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Grading Wisconsin’s win vs. Michigan

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The Badgers grabbed a critical win against a quality opponent.

Michigan v Wisconsin Photo by Stacy Revere/Getty Images

The Wisconsin Badgers hosted the Michigan Wolverines on Saturday in the biggest regular-season game in program history. Needing a convincing win over the Wolverines to remain firmly in the College Football Playoff hunt, the Badgers delivered, defeating Michigan 24–10 at Camp Randall Stadium.

Here are the unit grades.

Offense: B-

Coming into the game, Wisconsin expected tough sledding against the nation’s No. 3 total defense. For wide swaths of the game, boy howdy was it.

Quarterback Alex Hornibrook once again threw an interception in conference play, giving Michigan the ball deep in Wisconsin territory midway through the third quarter. The sophomore redeemed himself later in the quarter, however, finding receiver A.J. Taylor for the Badgers’ first score. The sophomore wideout finished with 79 yards and the touchdown.

Running back Jonathan Taylor was bottled up in the first half, but gashed the Wolverines in the second half for a couple of healthy runs, including a 52-yarder in the fourth quarter that flipped the field. He finished with 141 yards rushing.

Receiver Kendric Pryor, reprising his explosiveness from last week, scored on a 32-yard reverse to put Wisconsin up 21–10.

Defense: A

The defense once again lit up a talented opponent, holding the Wolverines to just 57 yards rushing. The Badgers linebackers were all over the field. T.J. Edwards snagged 10 tackles (including two for loss) and a sack. Ryan Connelly finished with eight tackles.

Michigan had a little success flaring tight ends and fullbacks into the right-side flat. Donovan Peoples-Jones was able to get loose over the top for a 48-yard catch, setting up Michigan’s first touchdown. But except for a couple of big gains, the Wolverines couldn’t get much going against the No. 1 total defense in the nation.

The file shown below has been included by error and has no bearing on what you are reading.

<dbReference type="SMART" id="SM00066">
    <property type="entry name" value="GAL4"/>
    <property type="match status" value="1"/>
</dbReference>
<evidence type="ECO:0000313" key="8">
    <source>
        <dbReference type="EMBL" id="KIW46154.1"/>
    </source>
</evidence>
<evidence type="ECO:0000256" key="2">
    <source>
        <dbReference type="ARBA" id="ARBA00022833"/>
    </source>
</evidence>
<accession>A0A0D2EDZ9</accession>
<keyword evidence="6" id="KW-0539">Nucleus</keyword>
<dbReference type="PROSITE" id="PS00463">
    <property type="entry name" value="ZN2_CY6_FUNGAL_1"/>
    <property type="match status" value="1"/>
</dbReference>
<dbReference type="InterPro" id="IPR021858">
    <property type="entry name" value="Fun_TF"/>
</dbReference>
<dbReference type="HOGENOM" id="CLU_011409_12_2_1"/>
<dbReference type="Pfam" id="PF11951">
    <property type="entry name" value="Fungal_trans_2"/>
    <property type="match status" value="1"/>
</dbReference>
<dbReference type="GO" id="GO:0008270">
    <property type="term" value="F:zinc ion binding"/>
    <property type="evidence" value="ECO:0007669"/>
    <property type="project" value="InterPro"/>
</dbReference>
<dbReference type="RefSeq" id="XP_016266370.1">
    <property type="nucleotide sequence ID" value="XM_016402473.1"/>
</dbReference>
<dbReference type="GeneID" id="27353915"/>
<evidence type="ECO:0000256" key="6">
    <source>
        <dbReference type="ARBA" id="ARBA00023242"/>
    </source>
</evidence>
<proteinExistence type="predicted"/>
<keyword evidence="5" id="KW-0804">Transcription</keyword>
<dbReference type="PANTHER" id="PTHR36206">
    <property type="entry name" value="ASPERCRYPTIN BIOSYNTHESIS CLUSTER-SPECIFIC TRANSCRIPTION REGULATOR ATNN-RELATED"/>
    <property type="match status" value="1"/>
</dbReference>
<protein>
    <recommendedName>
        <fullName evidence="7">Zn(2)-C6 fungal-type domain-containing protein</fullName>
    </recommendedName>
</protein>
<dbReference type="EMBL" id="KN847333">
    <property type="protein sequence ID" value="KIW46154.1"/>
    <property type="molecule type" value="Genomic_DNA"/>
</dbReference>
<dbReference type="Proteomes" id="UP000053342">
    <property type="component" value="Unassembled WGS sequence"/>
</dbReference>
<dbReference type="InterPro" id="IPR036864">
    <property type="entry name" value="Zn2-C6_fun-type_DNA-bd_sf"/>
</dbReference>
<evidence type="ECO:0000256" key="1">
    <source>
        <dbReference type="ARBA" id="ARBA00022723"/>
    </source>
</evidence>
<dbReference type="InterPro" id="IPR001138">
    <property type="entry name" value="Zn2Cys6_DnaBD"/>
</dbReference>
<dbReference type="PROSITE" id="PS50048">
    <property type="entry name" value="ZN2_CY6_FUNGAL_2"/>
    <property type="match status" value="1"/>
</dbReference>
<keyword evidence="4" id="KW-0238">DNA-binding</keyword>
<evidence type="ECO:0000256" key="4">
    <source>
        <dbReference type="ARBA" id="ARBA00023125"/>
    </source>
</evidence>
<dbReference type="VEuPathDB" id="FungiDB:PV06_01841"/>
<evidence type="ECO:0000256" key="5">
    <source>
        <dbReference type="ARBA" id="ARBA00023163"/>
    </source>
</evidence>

The defense stood tall in the red zone. With Michigan driving inside the 5-yard line midway through the second quarter, Derrick Tindal recovered a Brandon Peters fumble at the 2-yard line. After Hornibrook’s interception in Wisconsin territory, the Badgers held the Wolverines to just a field goal.

Special Teams: A

Kicker Rafael Gaglianone made his lone field-goal attempt and all PATs. Punter Anthony Lotti was a valuable weapon all game, punting eight times for an average of 37.3 yards and a long of 53 yards. Zach Hintze put three of four kickoffs into the end zone for touchbacks.

Nick Nelson opened the scoring with a 50-yard punt return for a touchdown late in the first quarter. He finished with 68 yards.

Kick coverage kept the Wolverines at bay, limiting Peoples-Jones to seven yards on four punt returns.

Coaching: B+

Offensively, Wisconsin was very conservative in the first half before opening things up midway through the third frame. As has been the case much of the season, Wisconsin made strong second-half adjustments, opening things up just enough to put some points on the board.

Coordinator Jim Leonhard’s defense dared Michigan to throw on it in the first half. The Wolverines had some success doing so, but the defense shut the door in the second half, limiting Michigan to just a field goal.

Overall: A-

Coming into the game, Wisconsin was the better team on paper and it proved it on the field. The offense got a measure of redemption after last week’s turnover fest and the defense proved its mettle against quality skill players. It was a critical game for the Badgers’ playoff hopes and they answered the bell.

Student Section: D-

Inexcusable. The north end zone was less than half-full at kickoff for the biggest home game in program history. Bob Wiedenhoeft did his best to explain the issue this week. My opinion: it’s time to start taking away sections.